“Variety says I have more starts than MGM,” said John Hughes on the phone, a little baffled by Hollywood’s reflexive embrace of him as the next great director.
Being the Next Big Thing in Hollywood was not necessarily his plan.
But things weren’t zipping at the National Lampoon where some of the editors resented him shuttling from the north Chicago suburbs where he lived to New York City—like Goldman’s Hank Paulson would famously do a decade latter.
Wasn’t the Lamp supposed to skewer pretension not bestow it in the form of two residences?
He had resentments at the Lamp too: one editor who would “stink bomb” staff meetings with “deliberate b.o.” [body odor] in Belushi-style offense-as-wit. (See: “I’m a zit”)
“I mean, grow up,” Hughes said.
And another who published his “diary excerpts,” instead of satire and humor, Hughes complained–long before blogging made navel gazing popular.
Of course Hughes contributed his share of frat-boy sex jokes to the satirical magazine which served as a sacrilegious outlet for Baby Boomer rage over the Vietnam war, the establishment, racism and Tricky, Rocky and Kissy in the 1960 and 1970s.
There was his “kiddie porn” cartoon–stick figures seemingly drawn by kids, proclaiming “I Like Sex,” to make the mom and teacher mad (not that the kids knew what sex was yet.)
There was his sexist critique of women’s bodies which included description of the “all night salute,” “low slung butt” and observation–for both men and women–that “everything gets bigger, harrier and closer to the ground,” as we age.
(He also blamed Republicans’ inferiority feelings on their small “pee pees.”)
But Hughes was more proud of his nuanced and researched pieces like a categorization of politicians as different species of bird with their legislative excesses put in Audubon terminology.
“I spent hours in the library to get this accurate,” he told me.
Hughes “going script” in the 1980’s while other Lampoon editors were still thinking long form magazine article and book contract was as prescient as writers going online in the 1990s. His secret, he told me, was a…computer (!) which let him write scenes and try them out in different sequences. Quite a concept for Wite-Out/correction tape-ridden writers of the 1980s.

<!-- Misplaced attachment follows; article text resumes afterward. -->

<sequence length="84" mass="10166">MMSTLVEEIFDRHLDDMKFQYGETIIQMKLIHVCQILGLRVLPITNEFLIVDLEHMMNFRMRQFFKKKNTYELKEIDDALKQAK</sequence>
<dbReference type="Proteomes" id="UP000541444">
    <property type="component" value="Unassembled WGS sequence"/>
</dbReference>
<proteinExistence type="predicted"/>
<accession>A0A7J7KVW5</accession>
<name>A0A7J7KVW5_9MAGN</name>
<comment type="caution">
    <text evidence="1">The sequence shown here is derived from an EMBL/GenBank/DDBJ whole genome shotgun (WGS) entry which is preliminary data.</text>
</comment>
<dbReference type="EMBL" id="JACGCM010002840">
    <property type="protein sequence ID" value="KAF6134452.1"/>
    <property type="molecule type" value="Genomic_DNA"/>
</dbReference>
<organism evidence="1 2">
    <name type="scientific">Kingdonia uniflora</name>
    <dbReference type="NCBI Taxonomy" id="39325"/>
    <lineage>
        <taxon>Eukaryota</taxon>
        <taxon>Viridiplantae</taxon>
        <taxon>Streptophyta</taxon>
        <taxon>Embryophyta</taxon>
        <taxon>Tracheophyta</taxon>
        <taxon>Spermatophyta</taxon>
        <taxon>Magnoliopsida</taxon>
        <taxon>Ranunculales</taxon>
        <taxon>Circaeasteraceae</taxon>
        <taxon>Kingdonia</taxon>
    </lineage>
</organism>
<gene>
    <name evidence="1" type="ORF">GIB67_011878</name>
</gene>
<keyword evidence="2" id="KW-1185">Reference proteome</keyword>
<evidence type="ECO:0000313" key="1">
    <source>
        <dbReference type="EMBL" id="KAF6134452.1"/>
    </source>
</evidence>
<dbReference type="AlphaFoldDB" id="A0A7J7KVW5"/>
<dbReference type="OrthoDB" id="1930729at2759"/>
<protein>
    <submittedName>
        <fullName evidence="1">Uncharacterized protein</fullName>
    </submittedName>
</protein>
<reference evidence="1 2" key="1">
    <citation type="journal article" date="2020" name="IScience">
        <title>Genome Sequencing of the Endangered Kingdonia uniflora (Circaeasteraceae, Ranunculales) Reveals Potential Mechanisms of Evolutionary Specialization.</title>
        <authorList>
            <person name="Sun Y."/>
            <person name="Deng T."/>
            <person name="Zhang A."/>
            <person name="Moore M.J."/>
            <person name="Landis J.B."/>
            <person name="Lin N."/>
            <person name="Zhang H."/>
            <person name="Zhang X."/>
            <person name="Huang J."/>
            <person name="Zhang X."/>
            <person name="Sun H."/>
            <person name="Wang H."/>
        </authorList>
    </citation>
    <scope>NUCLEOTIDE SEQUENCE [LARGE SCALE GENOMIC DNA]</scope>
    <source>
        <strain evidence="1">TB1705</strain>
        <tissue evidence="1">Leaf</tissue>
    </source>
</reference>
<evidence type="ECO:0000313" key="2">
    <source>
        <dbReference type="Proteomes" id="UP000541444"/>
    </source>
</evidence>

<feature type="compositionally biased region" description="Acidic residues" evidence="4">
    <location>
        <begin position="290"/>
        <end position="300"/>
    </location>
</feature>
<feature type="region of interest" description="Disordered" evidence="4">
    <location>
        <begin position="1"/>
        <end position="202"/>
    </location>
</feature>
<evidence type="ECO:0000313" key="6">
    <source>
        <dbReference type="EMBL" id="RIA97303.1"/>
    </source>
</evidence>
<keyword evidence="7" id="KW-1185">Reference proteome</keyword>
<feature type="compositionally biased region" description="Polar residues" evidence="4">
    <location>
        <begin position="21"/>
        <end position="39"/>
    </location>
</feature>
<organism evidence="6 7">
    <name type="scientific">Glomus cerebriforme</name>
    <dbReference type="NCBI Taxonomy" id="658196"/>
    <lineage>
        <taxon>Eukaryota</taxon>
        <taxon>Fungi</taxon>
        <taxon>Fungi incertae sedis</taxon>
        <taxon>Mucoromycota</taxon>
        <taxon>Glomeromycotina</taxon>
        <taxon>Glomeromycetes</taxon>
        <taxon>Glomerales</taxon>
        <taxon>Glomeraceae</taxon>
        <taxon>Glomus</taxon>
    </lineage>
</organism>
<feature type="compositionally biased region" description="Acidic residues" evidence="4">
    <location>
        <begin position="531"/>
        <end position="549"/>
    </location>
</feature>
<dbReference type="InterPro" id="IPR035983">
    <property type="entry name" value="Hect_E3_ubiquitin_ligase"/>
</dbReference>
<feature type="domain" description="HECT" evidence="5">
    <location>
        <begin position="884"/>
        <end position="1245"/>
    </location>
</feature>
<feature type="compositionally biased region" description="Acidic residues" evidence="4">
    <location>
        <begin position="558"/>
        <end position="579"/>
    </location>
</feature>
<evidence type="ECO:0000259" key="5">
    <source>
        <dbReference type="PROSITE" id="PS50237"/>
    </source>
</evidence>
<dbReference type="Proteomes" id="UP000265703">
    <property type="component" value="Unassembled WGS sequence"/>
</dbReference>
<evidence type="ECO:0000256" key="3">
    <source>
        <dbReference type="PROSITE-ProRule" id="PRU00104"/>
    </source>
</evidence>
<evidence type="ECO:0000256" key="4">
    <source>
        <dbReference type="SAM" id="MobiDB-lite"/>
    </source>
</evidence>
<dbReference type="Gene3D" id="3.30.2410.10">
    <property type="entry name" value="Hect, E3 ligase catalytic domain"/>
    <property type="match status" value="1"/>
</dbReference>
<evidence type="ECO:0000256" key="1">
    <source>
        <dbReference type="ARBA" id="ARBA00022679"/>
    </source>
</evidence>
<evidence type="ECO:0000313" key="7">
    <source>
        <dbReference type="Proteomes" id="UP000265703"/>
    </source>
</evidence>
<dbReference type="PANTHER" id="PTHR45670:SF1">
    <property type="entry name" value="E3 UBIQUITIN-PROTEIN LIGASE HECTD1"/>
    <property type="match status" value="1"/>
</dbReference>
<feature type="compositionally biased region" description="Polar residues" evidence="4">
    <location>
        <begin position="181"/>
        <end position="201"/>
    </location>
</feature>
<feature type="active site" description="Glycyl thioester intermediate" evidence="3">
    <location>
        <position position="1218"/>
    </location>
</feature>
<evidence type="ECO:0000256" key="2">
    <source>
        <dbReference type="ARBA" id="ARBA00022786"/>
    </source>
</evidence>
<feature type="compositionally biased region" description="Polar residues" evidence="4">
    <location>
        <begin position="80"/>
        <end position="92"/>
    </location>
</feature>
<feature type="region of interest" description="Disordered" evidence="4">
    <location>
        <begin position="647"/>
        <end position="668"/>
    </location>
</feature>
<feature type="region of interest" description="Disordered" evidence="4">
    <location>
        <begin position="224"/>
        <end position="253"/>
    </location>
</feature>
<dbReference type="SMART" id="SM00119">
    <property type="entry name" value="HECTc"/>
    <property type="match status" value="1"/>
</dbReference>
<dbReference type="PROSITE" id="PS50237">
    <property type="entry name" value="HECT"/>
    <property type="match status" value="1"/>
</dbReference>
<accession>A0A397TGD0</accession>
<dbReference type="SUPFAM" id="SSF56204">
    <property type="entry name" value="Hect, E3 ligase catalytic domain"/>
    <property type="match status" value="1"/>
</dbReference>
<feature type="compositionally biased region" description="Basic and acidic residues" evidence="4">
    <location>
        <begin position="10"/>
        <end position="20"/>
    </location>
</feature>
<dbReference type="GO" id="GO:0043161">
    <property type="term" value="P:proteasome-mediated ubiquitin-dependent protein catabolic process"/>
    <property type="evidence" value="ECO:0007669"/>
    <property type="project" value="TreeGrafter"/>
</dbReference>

Chronicling the inner life of teenagers in the 1980’s while the “F” machine–Fame, Footloose and Flashdance–documented the outer, was not John Hughes’ only first.
Who can remember a movie about stay-at-home dads before Mr. Mom with Michael Keaton defensively answering the door with a chainsaw to offset the apron? Teri Garr, his working spouse, pitching a mom-concocted tuna fish campaign to ad executives while Martin Mull, her boss, rolls his eyes?
Hughes is credited with promoting soundtrack to storyline and having such a recognizable imprimatur he was the first writer to be promoted to an adjective as in “a John Hughes film.”
But he was also early to acknowledge the dysfunctional, one-parent and alcoholic families that have only grown since the 1980s.
And who had heard of email before Molly Ringwald sent her electronic gambit to her crush in school in one of his movies?
Though Hughes’ career began with Animal House-leavened movies like National Lampoon’s Class Reunion and National Lampoon’s Vacation, he was diffident and contemplative in person and not likely to use the F word.
Nor would he talk about himself.
The only thing Hughes loved more than asking you questions–and follow-up questions! and getting material for stories–was helping you.
While still a gleam in Hollywood’s eye and shuttling between New York and Chicago on the Red Eye, he told me how he was setting the young man who mowed his lawn up with his own landscaping business.
Over a toast and marmalade breakfast at Walker Bros Original Pancake House–the Wilmette, IL setting of the famous Timothy Hutton/Elizabeth McGovern date scene in Robert Redford’s Ordinary People–Hughes told me he was going to be spending a lot of time in Los Angeles.
But rather than talking about Breakfast Club and the fact that he was getting more famous than God, Hughes wanted my husband to explain to him…how to back up an 18 wheeler truck. “What do you do then?” he kept asking.
Who knows–maybe it ended up in Planes, Trains and Automobiles.
MARTHA ROSENBERG can be reached at: firstname.lastname@example.org